Sense of coherence and lack of control in relation to outcome after orthopaedic injuries

Injury. 2000 Dec;31(10):751-6. doi: 10.1016/s0020-1383(00)00115-7.


This study aimed to investigate whether sense of coherence (SOC) and lack of control are related to outcome after moderate orthopaedic injuries. One hundred and eleven patients with orthopaedic injuries were included. The patients were followed up 1 year after the injury (physical examination, Disability Raring Index (DRI), Visual Analogue Scale, Beck's Depression Inventory and SF-36). At a minimum of 2 years after the injury, the patients filled out a questionnaire, which included three SOC questions and one question about sense of lack of control. The results showed that a low sense of coherence, sense of having less control over one's life, and signs of depression were associated with an increased risk of having a less good clinical and functional outcome 1 year after the injury (odds ratios varied between 2 and 11). We conclude that these factors seem to be predictive of the outcome and should be taken into consideration when designing rehabilitation programs for injured patients.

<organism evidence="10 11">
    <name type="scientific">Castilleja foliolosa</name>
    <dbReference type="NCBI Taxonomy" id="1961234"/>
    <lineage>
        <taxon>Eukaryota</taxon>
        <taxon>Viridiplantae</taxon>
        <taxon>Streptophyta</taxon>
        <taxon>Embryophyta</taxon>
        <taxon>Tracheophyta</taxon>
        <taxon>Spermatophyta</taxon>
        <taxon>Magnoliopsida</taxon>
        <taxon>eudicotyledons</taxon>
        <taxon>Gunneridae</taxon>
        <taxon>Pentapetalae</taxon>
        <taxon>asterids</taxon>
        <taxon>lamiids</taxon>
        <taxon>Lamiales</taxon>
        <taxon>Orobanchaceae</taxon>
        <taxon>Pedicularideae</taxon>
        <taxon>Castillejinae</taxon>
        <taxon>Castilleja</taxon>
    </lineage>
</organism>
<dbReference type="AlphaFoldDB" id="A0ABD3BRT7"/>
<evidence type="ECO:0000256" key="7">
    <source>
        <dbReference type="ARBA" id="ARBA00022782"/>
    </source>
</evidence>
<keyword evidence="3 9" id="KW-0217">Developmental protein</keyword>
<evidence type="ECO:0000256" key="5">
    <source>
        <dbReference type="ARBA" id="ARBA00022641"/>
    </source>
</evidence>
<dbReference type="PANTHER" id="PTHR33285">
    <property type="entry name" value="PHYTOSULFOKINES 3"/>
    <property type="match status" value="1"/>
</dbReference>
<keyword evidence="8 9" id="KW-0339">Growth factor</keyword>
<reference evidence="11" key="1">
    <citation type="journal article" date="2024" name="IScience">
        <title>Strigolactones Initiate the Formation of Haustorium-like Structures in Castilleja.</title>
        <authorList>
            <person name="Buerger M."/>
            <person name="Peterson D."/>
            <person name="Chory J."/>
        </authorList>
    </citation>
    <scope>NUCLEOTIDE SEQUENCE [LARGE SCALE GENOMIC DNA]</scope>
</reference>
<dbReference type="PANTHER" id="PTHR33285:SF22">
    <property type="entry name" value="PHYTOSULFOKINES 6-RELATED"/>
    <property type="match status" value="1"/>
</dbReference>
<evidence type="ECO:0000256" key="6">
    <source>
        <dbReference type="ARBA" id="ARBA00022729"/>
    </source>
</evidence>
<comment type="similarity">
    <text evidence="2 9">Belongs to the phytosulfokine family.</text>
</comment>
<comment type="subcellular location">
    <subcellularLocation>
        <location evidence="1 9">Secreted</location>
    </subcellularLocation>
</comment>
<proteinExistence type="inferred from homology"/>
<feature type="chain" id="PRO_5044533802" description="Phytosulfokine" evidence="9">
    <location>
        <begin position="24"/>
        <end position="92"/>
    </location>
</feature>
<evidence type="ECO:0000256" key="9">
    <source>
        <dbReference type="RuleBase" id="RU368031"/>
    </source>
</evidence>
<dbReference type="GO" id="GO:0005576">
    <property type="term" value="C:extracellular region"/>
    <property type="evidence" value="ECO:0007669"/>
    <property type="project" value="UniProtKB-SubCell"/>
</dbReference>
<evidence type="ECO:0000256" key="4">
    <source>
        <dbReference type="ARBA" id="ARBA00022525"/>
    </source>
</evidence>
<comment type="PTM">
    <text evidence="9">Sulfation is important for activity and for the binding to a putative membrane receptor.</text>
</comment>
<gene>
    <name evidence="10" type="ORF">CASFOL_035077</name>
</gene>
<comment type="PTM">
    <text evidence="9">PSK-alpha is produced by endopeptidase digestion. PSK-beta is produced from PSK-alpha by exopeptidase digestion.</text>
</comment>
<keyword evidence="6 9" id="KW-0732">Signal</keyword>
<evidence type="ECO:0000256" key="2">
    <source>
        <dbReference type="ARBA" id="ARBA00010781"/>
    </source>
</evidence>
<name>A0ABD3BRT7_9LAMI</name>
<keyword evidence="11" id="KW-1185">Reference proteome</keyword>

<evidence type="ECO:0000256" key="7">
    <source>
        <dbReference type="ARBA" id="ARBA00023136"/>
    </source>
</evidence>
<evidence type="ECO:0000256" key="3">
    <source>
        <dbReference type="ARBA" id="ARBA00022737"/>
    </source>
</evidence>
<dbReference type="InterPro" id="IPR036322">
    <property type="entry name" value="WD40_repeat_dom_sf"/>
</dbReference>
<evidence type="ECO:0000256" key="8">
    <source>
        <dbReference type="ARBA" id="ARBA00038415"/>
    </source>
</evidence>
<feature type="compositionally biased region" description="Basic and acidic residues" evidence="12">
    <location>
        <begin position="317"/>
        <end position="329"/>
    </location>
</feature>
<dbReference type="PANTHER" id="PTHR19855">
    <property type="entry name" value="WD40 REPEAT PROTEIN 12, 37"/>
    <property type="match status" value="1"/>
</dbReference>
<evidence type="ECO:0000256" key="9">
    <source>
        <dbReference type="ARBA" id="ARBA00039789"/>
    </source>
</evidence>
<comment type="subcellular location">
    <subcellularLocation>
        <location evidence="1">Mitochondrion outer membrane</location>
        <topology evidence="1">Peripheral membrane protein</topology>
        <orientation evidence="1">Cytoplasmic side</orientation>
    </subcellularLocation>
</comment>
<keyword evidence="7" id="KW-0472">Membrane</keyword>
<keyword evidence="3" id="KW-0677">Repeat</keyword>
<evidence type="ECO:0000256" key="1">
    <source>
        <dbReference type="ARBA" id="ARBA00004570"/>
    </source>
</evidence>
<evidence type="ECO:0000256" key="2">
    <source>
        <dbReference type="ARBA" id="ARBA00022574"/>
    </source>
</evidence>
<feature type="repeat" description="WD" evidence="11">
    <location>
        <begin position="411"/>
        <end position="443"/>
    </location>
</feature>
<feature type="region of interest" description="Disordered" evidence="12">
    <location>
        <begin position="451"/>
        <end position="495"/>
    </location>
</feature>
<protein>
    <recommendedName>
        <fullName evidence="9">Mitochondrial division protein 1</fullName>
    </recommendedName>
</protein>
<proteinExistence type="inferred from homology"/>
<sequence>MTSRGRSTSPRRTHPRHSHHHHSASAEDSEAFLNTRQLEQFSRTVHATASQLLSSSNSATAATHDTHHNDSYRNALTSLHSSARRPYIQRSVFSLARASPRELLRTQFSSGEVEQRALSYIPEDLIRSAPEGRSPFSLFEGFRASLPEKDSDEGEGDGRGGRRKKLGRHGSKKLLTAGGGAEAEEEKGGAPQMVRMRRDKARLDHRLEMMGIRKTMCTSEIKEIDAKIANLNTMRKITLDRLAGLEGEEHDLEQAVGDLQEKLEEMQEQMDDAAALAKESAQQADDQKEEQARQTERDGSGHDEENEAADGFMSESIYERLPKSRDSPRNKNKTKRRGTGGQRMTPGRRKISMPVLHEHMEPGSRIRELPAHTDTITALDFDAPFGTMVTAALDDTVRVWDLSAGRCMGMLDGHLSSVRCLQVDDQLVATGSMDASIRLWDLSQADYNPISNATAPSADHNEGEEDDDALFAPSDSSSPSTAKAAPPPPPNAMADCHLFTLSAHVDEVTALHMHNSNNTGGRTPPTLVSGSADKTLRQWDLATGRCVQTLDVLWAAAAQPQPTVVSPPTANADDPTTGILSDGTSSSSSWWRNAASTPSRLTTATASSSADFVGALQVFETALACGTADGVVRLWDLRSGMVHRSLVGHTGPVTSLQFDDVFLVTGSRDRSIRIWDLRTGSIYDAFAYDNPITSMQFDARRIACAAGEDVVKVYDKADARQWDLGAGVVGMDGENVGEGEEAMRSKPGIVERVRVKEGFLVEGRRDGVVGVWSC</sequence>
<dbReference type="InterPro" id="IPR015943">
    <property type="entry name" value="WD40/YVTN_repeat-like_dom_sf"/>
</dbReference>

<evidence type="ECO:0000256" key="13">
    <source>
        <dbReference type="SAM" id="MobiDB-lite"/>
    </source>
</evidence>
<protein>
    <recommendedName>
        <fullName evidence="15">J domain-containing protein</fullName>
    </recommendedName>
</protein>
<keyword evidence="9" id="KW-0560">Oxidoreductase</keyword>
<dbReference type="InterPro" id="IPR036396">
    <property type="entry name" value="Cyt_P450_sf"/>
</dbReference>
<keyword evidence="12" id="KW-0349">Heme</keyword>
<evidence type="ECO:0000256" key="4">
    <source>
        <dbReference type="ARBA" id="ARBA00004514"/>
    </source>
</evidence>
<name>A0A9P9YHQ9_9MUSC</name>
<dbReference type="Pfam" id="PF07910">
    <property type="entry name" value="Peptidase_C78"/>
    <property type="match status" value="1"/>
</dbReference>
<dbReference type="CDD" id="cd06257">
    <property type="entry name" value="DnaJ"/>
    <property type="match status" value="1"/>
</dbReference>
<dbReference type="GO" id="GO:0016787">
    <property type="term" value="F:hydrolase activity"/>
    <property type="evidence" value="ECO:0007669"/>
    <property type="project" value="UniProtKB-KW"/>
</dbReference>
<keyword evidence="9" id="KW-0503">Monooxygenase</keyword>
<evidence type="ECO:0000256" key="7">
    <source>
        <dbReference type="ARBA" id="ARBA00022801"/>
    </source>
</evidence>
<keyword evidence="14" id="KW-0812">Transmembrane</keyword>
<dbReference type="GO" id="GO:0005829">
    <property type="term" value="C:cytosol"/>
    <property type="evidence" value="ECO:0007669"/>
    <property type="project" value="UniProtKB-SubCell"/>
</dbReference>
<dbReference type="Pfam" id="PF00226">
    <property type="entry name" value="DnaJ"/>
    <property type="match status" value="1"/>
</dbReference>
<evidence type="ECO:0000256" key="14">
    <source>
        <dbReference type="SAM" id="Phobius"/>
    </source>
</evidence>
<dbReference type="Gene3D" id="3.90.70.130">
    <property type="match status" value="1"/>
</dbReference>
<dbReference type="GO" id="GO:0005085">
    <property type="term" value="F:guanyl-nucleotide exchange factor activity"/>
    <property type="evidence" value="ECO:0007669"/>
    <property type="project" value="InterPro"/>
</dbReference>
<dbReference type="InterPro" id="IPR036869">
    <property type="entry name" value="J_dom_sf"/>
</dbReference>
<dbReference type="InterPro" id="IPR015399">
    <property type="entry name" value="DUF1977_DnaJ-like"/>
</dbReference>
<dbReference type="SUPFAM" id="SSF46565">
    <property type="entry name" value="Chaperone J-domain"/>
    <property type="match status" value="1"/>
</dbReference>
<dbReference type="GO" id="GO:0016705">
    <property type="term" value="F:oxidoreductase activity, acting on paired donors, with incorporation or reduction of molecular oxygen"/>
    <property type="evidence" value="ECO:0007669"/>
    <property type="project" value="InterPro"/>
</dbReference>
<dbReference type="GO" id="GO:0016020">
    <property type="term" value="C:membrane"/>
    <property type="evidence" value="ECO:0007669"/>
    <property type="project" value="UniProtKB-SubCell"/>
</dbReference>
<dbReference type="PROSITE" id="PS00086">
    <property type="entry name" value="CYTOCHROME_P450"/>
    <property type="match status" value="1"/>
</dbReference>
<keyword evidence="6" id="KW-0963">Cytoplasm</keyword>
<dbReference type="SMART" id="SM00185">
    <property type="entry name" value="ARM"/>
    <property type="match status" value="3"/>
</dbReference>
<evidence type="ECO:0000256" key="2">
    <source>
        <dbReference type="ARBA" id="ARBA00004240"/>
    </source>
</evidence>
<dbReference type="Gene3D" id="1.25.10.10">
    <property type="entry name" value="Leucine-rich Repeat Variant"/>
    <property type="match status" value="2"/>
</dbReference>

MeSH terms

  • Adaptation, Psychological*
  • Adult
  • Attitude to Health
  • Depressive Disorder / complications
  • Female
  • Follow-Up Studies
  • Fractures, Bone / psychology*
  • Fractures, Bone / rehabilitation
  • Health Status Indicators
  • Humans
  • Internal-External Control*
  • Male
  • Middle Aged
  • Psychometrics
  • Risk Factors
  • Treatment Outcome